Yamaha Tracer 900 GT – In A Class Of Its Own
Yamaha Tracer 900 GT – The Tracer GT Has The Best Of Both Worlds
The Yamaha Tracer 900 GT was derived from the companies MT 09. So before we begin, its important to note that the when we rode the MT 09, we were blown away by how good we found it. Indeed it was so good that it knocked our, until then, favorite naked roadster, Triumphs Street Triple, right off its podium. Indeed, the Tracer was so eagerly anticipated that we weren’t able to get our hands on one for a local road test until it had been on the market for a year. So was it worth the wait and does it live up to the hype?
While those of us who are a little younger may think that the triple is a new departure for Yamaha, my elders and betters inform me that they were building bikes with three cylinders way back in the seventies. Not only were they at it, but so were all the Japanese manufacturers. Mention of the Kawasaki H1 Triple of the late sixties and early seventies can cause older riders to blanche at the memories. In spite of everyone living in black and white, having no Internet and smoking up to sixty cigarettes a day, motorcycles were regarded as dangerous and built accordingly.
So Yamaha aren’t new to the engine configuration. The new triple is refined rather than introduced to us for the first time. In the MT 09 they gave us a sweet performing street bike with sports bike capabilities. With the Yamaha Tracer GT 900 they’ve given us the same and applied the “Tall Tourer” treatment to it. From the riders perspective it is a very simple machine. Meanwhile, there is a whole load of wonderful going on under its skin. Weight is saved everywhere with a set of LED headlights up the front and a clever set of advanced electronic controls.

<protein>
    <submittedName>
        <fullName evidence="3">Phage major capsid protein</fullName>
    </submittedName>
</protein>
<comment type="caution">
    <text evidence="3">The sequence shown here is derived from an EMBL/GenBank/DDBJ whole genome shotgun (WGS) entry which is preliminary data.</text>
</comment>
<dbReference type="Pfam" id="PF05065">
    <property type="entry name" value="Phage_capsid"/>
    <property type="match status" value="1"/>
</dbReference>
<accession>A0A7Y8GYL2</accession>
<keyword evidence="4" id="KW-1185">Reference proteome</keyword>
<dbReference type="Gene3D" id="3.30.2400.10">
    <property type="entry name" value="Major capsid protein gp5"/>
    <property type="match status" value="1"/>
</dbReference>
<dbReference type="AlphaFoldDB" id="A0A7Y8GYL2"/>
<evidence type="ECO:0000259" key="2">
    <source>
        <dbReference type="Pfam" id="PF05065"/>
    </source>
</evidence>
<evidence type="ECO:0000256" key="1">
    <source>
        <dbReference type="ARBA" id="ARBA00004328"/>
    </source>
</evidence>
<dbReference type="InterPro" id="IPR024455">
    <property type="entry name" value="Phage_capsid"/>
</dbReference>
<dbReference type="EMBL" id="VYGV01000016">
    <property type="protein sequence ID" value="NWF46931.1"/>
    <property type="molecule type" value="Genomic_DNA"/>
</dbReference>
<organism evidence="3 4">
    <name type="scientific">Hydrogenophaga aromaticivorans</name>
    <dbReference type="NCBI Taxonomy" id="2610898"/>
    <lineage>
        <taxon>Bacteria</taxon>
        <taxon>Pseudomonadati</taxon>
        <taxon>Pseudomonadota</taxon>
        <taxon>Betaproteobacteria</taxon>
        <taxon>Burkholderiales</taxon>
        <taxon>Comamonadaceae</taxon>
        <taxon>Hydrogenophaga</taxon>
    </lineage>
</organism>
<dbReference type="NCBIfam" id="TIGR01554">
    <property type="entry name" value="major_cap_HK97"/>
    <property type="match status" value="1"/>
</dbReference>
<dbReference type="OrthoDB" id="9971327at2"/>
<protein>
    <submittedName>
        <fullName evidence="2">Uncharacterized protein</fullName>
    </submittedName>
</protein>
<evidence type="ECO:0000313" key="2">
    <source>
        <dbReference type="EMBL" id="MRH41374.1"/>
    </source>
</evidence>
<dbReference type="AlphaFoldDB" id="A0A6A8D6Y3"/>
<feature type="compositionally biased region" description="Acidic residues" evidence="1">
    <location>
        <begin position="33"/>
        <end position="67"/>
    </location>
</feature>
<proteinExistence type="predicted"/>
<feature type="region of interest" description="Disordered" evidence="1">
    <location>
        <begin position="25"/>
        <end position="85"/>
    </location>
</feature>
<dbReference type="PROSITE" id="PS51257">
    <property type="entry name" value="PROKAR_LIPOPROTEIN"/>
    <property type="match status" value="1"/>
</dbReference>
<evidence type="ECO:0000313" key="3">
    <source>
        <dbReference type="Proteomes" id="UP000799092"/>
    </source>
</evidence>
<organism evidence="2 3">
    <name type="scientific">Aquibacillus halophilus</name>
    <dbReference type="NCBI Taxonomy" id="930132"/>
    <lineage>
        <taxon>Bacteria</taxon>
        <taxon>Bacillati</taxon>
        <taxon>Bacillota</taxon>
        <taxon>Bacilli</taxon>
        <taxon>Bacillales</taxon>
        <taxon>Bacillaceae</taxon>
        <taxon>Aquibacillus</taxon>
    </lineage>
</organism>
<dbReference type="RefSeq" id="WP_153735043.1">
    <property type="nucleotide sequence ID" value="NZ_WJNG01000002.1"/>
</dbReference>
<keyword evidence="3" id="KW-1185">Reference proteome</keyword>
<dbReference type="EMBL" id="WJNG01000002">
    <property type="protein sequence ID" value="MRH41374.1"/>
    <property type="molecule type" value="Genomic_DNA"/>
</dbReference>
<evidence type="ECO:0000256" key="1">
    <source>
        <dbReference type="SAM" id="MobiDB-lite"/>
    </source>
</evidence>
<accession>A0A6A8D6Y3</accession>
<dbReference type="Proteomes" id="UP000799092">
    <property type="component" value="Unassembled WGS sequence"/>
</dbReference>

Yamaha Tracer 900 GT – Reassuring
These clever electrics include a traction control system as well as an anti lock braking system. Both make for a more reassuring ride in the wet and wonderful riding environment that is January in Dublin. There are also three riding modes for the fuel system. The standard one works well, the A setting is for embarrassing R1 riders and B, well B might be best used when searching for a petrol station as the panic builds.
The chassis and gull arm swinger are straight from the MT 09 and save loads of weight thanks to their lightweight and compact construction. The motor is also the same 850cc block. Meanwhile the clocks are an all-digital affair where the information is displayed clearly. The bike, no matter how fast it’s ridden, is still a tourer. As such it comes as standard with an indispensable main stand and luggage mounting points. A number of extras are added to the GT version. Included is a set of fully adjustable forks and a rear shock with a remote preload adjuster. On the practical front there are colour-matched panniers, a full colour dash, heated grips, cruise control and even a quickshifter.